In this Issue:
• Director’s Welcome
• Video Clips from Our New Film, Acting on Faith
• The New Religious Pluralism and Democracy Conference
• Current Issues in Interfaith Work
• URI-NAIN Conference, August 12-16, 2005
• Jewish Interfaith Endeavors: Orthodox Judaism
• Presbyterian Women and Pluralism
• Religious Diversity News: National Day of Prayer
Welcome to the new format of our Pluralism Project occasional newsletter. We hope to send you an update once a month as we continue to study America’s changing religious landscape and the intellectual, religious, civic, and political encounters that are shaping America’s new pluralism.
The Pluralism Project is beginning to hum with the energies of our new summer interns and our continuing Harvard research staff. As of this month, we also welcome Kathryn Lohre to our full-time staff as Research Manager. She has documented the work of our Women’s Religious Networks initiative in a wonderful article for the current issue of the Presbyterian women’s magazine, Horizons, as you can see below.
Please stay in touch this summer with news and suggestions.
All the best,
Diana L. Eck
Video Clips from Our New Film, Acting on Faith
[ Image: Logo for film ]
Short video clips from the Pluralism Project’s new film, Acting on Faith: Women and the New Religious Activism in America are now available online. We’ll keep you posted about screening and purchasing opportunities.
The New Religious Pluralism and Democracy Conference
Director Diana L. Eck presented a paper at The New Religious Pluralism and Democracy Conference, sponsored by Georgetown University’s Initiative on Religion, Politics and Peace. Her paper, “American Religious Pluralism: Civic and Theological Discourse” is available online, as are the entire conference proceedings.
Conference Program and Papers
Current Issues in Interfaith Work
The spring 2005 issue of Crosscurrents is devoted to the topic of Interfaith work. Many of the articles are available online including an article by Managing Director Grove Harris, “Pagan Involvement in the Interfaith Movement.”
Crosscurrents Spring 2005 issue
URI-NAIN Conference, August 12-16, 2005
This August the United Religions Initiative and the North American Interfaith Network will be joining forces for a conference with resource sharing, networking, interfaith dialogue, and engagement. Each day will feature a different value: honoring the sacred ground, hospitality, gratitude, sharing into interfaith action.
The NAIN Spring-Summer 2005 newsletter has an informative set of “Interfaith Briefs” compiled by Dr. Tarunjit Butalia, and previous briefs are available online.
Jewish Interfaith Endeavors: Orthodox Judaism
We’ve got a new online research report about Orthodox Judaism and interfaith endeavors as part of a series of reports on Jewish participation in interfaith activities.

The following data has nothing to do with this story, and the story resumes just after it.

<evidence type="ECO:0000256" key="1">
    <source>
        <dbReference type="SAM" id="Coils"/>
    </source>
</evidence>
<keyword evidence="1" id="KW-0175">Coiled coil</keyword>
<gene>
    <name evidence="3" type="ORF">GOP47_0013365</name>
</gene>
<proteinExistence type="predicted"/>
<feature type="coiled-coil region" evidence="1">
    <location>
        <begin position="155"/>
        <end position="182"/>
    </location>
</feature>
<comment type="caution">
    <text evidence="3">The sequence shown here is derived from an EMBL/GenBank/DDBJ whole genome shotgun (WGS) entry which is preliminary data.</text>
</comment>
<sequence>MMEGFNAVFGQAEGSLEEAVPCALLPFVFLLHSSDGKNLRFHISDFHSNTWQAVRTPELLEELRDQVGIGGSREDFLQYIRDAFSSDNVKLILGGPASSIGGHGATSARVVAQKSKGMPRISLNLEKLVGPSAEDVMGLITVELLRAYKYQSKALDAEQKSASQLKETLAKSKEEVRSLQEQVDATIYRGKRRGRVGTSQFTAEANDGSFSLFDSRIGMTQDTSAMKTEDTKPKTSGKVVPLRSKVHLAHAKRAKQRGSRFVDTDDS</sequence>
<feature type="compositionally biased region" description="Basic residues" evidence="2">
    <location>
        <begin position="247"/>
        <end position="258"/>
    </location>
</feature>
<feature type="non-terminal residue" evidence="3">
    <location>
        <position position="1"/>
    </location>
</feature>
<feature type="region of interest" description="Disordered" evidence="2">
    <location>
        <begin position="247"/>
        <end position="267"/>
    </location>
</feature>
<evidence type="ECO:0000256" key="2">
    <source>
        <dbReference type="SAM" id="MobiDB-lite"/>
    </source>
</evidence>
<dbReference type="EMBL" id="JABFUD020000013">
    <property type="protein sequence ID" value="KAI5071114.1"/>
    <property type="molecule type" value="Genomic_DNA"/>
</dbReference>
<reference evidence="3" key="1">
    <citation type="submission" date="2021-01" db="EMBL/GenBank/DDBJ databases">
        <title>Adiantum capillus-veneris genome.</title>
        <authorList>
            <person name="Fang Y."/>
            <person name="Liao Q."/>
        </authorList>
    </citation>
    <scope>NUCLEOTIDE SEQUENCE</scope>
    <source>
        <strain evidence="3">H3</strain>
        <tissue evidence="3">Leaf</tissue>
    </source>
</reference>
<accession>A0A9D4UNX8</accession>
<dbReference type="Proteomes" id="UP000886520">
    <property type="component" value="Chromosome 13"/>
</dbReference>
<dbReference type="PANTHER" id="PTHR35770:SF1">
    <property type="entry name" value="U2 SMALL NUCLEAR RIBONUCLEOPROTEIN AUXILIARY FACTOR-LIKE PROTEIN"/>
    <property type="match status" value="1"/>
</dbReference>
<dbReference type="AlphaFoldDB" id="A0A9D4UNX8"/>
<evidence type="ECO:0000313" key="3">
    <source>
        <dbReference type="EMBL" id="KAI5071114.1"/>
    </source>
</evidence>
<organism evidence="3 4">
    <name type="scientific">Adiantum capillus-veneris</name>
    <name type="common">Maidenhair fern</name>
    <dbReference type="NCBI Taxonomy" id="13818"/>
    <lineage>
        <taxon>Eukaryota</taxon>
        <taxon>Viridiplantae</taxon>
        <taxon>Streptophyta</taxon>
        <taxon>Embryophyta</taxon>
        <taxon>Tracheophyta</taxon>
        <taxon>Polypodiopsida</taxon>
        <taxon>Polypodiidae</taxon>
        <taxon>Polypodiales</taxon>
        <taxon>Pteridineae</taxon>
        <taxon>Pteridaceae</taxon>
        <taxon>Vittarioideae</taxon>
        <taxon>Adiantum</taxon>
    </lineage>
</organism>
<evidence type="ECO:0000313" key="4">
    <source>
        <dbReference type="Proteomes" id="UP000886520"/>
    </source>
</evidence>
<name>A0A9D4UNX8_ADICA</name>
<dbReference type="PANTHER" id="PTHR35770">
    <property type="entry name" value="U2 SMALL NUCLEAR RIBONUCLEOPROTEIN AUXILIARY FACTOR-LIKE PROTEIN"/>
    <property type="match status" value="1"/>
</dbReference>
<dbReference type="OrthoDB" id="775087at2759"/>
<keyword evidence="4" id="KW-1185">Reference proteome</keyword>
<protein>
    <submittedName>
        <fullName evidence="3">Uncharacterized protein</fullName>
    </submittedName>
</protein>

Presbyterian Women and Pluralism
The May/June issue of Horizons: The Magazine for Presbyterian Women is entitled “Beloved Strangers: Christian Faith in a Pluralistic World” and includes an article by Research Manager Kathryn Lohre on the Pluralism Project’s women’s networks. Agendas, transcripts, and pictures of all five consultations held to develop these women’s networks are available online.
[ Image: Sammie Moshenberg presenting ]
The article states, “Sammie Moshenberg, director of Washington Operations of the National Council of Jewish Women, outlined these [women’s] concerns as ‘…childcare, work-family issues, domestic violence, school prayer and vouchers, abortion rights, gun control, peace in the Middle East, international family planning and judicial nominations, among others. These are the issues that Jewish women care about, and it’s striking that these are the issues that Sikh women care about, that Muslim women care about, Christian women care about, Buddhist women care about…’ Her sentiment, shared by many others, is the reason women’s interfaith networks have powerful potential.”
Selected articles from this Horizons issue are available online.
The May/June 2005 Horizons
Religious Diversity News: National Day of Prayer
Our Religious Diversity News continues to cover stories on topics such as the National Day of Prayer. The White House holds an annual service with interfaith participation, but questions are rising about the private, exclusively Christian, National Day of Prayer Task Force. While the Act of Congress created a National Day of Prayer for all to pray in the religion of their choice, the “annual National Day of Prayer official website,” draped with flags in red, white and blue, includes only those with a specifically Christian belief and contends that this is not a church/state issue. In Troy, Michigan, an interfaith coalition contested the appropriateness of single-faith celebrations for National Day of Prayer events; a Christian-only event was held in front of Troy City Hall on May 5, 2005. Separate events were held, and now elected officials who spoke up for the inclusive event are being targeted.
National Day of Prayer Articles